Meet Thomas Troxell, the New Head Brewer for Lovettsville’s Mad Horse Brewpub

Posted by / Thursday, June 13th, 2013

Thomas Troxell

Thomas Troxell /Courtesy of Thomas Troxell

By: Rachel Saenz

“It’s a little bit like alchemy… a combination of science, art and mysticism.” That’s how Mad Horse’s latest addition, Thomas Troxell, describes making the best of brews. Texas-born and Maine-raised, Troxell has lived near, far and in-between, honing not only his craft but his passion for brewing. Finally settled and embracing his new role (as of last month) as Mad Horse’s Head Brewer, he’s happy to share his experience and just “serve the best beers possible.”

NVM: How did you first get interested in home brewing?
TT: I was in the military, working as a medic. I had just started to do home brewing when I was shipped to Iraq. The longer I was over there [researching homebrewing] the more I realized I wanted to pursue it. When I got home, I dropped everything and enrolled in the Seibel Institute of Technology in Chicago. The course was only a couple of weeks long, but it was really intense. We had some of the big guys teaching us from MillerCoors and well knowns from the craft brew scene like Randy Moser.

Where have you brewed professionally and what was your work like?
I started off at Sea Dog [Brewing Company] in Maine. I worked there for about a year, while I was also working at Black Bear Microbrew. I was learning both sides of beer. With Sea Dog, I was doing fermentation and brewing, and with the other I was doing packaging, kegging…it was 40 hour work weeks, six or seven days a week. Probably the biggest company I’ve worked for is Stone Brewing Company, out in California.

Why did you  come to Mad Horse Brewpub?
I was looking for something a little smaller, something with a little more interaction. I saw a listing for this position at Mad Horse and applied. Now here I am.

How do you like Mad Horse so far?
I love it. I love the vibe I get here. It’s a good, down-home, family-friendly community. When I can, I volunteer to work behind the bar so I can meet the people, the regulars. I really just love being able to see folks drinking my beer. Maybe it stems from my Army days as a medic, but I like talking to people and knowing they’re cared for.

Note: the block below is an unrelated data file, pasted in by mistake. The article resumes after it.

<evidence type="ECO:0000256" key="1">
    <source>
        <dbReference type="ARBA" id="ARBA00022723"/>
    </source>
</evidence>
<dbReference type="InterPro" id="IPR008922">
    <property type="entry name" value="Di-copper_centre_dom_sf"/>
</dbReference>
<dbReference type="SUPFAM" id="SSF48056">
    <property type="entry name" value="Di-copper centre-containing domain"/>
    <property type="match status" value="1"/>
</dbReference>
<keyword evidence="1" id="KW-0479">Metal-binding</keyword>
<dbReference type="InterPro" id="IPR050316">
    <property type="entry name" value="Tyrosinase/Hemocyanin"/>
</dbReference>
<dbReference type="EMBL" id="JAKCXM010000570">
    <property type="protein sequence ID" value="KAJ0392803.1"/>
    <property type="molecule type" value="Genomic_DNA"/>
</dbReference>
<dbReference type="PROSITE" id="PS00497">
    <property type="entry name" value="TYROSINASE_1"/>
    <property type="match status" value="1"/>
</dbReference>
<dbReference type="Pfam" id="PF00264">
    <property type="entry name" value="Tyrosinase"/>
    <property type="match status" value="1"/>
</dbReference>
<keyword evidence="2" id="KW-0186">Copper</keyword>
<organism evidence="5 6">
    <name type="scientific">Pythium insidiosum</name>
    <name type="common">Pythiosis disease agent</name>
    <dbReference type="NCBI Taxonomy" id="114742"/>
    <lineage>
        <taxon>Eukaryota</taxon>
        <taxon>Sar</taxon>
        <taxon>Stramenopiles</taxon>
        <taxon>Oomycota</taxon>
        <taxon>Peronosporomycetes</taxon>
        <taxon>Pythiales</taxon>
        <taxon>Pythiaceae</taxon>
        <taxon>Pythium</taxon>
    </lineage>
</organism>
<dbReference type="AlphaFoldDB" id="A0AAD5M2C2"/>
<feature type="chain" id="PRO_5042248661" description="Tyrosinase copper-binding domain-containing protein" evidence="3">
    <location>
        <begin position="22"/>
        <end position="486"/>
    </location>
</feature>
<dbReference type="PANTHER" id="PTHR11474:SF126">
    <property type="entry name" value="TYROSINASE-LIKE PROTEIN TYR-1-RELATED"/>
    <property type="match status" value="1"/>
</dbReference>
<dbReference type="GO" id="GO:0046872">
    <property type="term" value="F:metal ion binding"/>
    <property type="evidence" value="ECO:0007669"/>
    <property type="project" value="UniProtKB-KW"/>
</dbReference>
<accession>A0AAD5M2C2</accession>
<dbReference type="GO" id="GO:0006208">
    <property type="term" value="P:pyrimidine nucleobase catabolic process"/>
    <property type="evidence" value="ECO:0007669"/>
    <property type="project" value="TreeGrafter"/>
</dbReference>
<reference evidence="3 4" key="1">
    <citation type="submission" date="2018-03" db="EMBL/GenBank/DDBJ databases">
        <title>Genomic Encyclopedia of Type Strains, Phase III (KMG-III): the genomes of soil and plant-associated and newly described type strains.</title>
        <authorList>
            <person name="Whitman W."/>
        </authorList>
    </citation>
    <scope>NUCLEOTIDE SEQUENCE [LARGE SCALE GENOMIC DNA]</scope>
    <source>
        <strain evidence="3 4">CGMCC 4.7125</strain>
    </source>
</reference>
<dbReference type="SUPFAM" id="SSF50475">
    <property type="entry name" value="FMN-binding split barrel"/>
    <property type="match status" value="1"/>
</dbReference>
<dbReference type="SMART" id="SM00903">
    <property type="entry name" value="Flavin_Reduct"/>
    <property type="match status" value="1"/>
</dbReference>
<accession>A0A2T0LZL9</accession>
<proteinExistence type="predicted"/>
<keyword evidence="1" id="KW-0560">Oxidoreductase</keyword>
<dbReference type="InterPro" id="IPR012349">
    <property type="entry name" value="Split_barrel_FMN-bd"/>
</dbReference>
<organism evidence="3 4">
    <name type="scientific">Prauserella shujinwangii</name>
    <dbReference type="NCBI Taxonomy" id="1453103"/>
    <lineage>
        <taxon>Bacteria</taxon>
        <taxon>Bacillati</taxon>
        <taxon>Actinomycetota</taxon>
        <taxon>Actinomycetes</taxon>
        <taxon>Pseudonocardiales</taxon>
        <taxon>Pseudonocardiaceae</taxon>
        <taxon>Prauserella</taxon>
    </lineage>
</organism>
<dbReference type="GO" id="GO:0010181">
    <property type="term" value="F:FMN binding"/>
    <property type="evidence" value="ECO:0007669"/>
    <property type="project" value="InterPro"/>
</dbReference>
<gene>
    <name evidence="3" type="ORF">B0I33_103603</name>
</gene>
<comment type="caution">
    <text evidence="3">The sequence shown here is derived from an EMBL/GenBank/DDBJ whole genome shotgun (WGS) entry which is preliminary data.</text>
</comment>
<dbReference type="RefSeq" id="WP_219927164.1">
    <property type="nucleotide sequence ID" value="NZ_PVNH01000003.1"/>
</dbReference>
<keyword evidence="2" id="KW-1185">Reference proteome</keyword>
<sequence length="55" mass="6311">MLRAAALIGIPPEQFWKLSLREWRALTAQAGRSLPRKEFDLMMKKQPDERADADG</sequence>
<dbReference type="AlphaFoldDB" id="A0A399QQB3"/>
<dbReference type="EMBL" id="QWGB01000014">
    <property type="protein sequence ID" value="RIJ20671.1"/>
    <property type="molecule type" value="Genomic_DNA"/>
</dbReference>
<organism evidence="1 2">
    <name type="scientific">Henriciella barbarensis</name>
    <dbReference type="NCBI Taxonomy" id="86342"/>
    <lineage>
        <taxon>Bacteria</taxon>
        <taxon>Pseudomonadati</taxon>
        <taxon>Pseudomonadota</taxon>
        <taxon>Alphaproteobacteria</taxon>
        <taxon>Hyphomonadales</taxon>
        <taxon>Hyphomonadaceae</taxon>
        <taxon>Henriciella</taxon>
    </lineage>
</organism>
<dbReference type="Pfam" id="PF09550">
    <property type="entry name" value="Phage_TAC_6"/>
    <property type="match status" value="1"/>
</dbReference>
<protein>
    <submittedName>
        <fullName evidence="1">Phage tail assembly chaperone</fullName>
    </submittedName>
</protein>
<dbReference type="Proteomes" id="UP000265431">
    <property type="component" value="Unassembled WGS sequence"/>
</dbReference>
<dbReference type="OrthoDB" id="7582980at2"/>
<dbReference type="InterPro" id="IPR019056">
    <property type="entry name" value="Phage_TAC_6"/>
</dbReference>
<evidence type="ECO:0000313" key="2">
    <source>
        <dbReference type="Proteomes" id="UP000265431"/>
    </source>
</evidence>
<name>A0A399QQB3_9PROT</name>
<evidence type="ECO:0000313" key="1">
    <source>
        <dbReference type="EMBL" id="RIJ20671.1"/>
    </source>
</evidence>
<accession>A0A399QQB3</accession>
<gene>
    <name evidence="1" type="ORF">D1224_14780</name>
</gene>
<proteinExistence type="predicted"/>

I know there are going to be some changes coming to Mad Horse. Anything to take note of?
We’re really just trying to establish our identity and renewing our commitment to making good quality beers. We’re mostly just adding to our brew lineup, but slowly, we may tweak some recipes that we feel need an update. I’m a big IPA fan, so if anything, I hope to bring some good hoppy beers into the mix. We’re not going to bombard people with our changes though. Folks should stay tuned in to our website and Facebook page for updates.

Why do you think the craft beer scene is exploding?
People really love flavor. I’m not trying to knock what the big guys are doing as they are to be respected for having a consistent product, but people like to experience new flavors. In the craft brew world, we have something to suit any personality. It also kind of feels like you have a say in it. People come in all the time and ask if I’ve ‘heard of this’, or ‘tried that.’ It’s truly becoming a passion across America and I think it’s due to the fact that it’s local and flavorful.

How do you think good beer is made?
It’s understanding the strangeness. It’s being an artist and creative with it—knowing all your mediums and letting the yeast work its magic. I often say I’m working for the yeast. There is a bit more to it than that, but I like to give the yeast its credit.


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